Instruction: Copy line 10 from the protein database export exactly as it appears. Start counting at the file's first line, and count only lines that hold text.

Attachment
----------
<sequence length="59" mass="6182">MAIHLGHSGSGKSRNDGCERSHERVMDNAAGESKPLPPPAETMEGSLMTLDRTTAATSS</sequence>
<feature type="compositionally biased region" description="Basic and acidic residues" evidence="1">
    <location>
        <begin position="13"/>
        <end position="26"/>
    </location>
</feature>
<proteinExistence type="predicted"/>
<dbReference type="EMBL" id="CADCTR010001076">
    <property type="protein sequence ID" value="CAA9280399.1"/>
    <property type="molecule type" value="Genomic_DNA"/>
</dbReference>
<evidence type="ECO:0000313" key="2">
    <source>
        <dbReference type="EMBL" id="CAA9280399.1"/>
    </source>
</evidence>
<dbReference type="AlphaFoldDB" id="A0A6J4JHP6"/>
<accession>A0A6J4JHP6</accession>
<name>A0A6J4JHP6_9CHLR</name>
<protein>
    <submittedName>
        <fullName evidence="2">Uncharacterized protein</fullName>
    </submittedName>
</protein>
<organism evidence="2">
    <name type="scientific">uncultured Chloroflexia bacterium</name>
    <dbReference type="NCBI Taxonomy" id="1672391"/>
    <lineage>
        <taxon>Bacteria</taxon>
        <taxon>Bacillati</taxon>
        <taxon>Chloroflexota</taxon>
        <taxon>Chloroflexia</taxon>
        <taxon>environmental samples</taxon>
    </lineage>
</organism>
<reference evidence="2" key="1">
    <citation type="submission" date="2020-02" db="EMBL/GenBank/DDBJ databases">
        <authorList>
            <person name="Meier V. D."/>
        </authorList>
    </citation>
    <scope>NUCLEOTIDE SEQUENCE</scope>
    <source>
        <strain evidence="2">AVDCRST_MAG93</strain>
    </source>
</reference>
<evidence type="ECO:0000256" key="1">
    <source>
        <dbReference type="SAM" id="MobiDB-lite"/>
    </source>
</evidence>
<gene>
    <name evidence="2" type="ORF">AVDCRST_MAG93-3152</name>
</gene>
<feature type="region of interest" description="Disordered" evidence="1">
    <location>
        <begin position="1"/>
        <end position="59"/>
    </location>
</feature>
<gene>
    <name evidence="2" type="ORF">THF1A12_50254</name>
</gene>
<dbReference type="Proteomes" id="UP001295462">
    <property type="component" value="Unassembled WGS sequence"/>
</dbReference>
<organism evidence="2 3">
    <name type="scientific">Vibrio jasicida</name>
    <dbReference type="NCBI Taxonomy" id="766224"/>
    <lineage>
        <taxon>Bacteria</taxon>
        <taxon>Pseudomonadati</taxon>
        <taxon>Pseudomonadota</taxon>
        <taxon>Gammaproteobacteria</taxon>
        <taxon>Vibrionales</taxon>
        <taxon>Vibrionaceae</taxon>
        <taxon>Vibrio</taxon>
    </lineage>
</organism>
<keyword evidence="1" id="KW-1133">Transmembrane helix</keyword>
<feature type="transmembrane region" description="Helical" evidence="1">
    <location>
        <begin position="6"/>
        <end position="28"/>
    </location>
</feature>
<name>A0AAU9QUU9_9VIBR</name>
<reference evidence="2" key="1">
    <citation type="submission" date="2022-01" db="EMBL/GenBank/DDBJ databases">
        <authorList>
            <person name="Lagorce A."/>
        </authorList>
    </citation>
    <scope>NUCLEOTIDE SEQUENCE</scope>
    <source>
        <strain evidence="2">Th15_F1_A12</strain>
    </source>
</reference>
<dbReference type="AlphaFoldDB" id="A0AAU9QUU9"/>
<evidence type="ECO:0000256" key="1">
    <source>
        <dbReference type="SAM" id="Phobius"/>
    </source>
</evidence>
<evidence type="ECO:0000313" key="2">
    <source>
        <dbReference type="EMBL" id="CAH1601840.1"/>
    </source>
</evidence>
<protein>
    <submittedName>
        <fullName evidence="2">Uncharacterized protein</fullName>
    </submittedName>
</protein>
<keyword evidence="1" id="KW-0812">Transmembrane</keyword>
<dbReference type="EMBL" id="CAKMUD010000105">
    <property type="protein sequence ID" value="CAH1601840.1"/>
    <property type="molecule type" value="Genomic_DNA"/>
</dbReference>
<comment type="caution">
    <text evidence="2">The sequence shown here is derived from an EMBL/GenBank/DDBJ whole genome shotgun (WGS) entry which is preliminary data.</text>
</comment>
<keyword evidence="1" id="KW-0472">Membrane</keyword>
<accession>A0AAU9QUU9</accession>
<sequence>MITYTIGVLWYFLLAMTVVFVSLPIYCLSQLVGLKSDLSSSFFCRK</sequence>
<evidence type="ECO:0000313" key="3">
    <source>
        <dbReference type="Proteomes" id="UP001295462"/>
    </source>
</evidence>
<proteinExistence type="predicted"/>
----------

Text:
    <property type="protein sequence ID" value="CAA9280399.1"/>